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5683Re: [sig] Eggs

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  • Jenne Heise
    Feb 14, 2002
      > So painted eggs are period, but wax resist ones may or may not be...

      Yup. _An Egg At Easter_ seems to date wax resist real eggs no further back
      than the 19th century, specifically in Hungary, but she may not have had
      access to other sources.

      So, you can document that eggs were decorated, and wax resist was used for
      other things, which is definitely a start. One technique that we don't see
      very often that apparently can be documented earlier than the wax-resist
      is the scratch method (where you dye the egg, then scratch out the
      pattern with a sharp pen so it appears in white):

      "The Bavarian priest Andreas Strobl gives a detailed account of
      contemporary Easter eggs in his collection of sermons, _Ovum Paschael
      Novum Oder Neugfarbte Oster Ayr_ of 1694, in which he writes:
      The whole year eggs do not recieve so much honour as at Easter;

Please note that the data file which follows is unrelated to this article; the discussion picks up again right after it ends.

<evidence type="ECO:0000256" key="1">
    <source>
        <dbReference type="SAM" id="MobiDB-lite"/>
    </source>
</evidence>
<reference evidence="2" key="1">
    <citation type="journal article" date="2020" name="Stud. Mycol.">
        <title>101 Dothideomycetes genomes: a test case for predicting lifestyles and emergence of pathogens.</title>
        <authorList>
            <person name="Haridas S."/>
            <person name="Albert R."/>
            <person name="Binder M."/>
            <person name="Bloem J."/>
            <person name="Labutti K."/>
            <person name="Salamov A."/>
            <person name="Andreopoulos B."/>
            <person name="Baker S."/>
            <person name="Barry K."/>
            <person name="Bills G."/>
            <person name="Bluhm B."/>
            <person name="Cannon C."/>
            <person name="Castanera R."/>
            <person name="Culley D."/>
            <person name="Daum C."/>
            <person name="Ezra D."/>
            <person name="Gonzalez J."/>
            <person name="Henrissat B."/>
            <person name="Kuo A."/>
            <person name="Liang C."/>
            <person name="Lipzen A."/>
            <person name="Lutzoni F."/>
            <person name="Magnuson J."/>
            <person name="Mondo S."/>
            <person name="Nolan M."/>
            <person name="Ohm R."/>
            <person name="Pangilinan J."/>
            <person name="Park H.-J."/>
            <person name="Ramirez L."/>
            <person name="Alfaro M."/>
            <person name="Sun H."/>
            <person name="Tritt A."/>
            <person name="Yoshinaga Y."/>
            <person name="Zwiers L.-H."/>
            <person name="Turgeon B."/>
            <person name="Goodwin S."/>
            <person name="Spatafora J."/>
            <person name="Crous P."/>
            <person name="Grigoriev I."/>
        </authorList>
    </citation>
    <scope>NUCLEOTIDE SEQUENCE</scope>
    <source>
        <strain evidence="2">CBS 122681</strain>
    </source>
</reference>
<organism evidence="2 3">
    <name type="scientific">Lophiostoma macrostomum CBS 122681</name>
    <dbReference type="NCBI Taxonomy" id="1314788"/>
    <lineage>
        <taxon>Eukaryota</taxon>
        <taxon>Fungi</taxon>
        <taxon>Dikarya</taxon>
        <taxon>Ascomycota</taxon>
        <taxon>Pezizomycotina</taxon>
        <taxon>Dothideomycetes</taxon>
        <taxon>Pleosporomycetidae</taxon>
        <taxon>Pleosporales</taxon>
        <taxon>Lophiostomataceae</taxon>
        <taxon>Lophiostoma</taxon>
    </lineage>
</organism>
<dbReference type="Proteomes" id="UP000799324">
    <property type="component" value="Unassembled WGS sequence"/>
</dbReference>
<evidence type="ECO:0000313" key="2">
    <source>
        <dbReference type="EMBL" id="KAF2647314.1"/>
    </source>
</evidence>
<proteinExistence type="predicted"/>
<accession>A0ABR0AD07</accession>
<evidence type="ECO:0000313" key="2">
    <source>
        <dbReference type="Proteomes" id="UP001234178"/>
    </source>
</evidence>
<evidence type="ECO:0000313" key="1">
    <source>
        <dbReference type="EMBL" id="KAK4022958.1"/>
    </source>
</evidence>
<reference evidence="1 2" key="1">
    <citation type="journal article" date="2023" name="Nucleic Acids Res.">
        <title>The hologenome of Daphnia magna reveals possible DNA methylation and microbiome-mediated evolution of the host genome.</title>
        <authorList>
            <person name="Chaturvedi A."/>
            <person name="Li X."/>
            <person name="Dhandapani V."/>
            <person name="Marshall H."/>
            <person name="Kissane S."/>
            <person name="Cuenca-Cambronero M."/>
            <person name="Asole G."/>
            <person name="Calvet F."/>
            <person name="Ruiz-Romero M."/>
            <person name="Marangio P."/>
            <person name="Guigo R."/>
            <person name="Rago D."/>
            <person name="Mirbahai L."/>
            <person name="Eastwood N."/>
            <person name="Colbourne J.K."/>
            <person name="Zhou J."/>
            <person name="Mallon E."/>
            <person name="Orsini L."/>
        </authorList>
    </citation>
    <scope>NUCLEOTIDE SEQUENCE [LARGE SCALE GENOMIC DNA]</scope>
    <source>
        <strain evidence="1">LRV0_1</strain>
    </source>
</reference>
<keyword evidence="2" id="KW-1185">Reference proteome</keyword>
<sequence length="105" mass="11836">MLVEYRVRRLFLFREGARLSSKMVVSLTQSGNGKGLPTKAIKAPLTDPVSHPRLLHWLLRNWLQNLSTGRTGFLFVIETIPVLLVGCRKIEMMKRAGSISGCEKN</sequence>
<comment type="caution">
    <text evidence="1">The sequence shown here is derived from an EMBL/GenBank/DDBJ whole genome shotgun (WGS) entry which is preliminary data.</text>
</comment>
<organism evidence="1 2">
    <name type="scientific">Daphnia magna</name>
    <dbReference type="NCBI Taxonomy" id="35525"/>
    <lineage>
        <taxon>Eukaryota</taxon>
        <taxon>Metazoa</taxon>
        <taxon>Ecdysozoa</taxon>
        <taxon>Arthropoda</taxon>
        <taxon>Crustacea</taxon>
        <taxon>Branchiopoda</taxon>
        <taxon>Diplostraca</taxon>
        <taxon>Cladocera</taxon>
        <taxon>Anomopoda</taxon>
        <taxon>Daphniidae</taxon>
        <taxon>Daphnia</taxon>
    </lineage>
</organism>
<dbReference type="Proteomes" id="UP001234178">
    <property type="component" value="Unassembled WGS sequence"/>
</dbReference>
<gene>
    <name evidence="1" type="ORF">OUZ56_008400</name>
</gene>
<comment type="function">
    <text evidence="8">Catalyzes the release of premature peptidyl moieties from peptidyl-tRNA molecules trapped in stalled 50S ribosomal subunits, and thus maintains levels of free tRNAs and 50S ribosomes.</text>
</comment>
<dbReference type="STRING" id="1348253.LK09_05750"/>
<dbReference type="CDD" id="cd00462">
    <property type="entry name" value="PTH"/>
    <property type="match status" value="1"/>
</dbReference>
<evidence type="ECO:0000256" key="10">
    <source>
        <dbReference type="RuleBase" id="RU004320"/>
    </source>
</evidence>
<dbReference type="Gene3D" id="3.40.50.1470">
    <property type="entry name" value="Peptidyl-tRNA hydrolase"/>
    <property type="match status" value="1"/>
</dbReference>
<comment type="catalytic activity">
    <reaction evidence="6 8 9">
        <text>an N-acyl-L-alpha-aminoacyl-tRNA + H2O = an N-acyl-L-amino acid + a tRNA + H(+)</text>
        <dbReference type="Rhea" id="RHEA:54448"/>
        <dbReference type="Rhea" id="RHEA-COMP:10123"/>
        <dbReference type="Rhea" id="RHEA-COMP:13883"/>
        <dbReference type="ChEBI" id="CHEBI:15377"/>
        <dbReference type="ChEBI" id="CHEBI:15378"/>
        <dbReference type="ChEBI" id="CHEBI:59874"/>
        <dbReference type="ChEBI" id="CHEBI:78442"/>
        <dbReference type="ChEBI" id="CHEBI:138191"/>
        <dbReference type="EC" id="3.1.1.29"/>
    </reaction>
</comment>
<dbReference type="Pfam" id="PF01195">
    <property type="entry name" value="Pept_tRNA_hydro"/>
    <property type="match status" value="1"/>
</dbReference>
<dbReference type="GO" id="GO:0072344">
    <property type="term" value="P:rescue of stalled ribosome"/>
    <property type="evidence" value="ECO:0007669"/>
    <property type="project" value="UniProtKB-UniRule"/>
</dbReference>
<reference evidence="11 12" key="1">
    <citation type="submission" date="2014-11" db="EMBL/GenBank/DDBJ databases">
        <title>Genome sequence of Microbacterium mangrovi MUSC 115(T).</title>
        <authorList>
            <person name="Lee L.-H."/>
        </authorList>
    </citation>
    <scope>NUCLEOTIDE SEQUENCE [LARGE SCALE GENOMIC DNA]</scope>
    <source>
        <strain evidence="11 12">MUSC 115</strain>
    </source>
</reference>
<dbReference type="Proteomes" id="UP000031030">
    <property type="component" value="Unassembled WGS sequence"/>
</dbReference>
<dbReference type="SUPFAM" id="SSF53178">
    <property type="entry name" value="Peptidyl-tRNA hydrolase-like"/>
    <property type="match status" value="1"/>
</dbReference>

they are gilded, silvered, painted with spots and figures, they
      are also painted and decorated with beautiful colors in relief,
      tehy are scratched, they are made into Easter lambs or into a
      pelican who feeds his young with his own blood, or they carry
      the picture of Christ or something else; they are boiled, they
      are dyed green, red, yellow, gold, etc. They are made up and
      then given as gifts by one good friend to another. They are even
      carried in large amounts to church to be blessed, and there are
      many who now eat or drink a soft boiled egg, rather than anything

      (_An Egg at Easter_, p. 292)

      Jadwiga Zajaczkowa, mka Jennifer Heise jenne@...
      disclaimer: i speak for no-one and no-one speaks for me.
      Women might be able to fake orgasms. But men can fake whole
      relationships." -Jimmy Shubert
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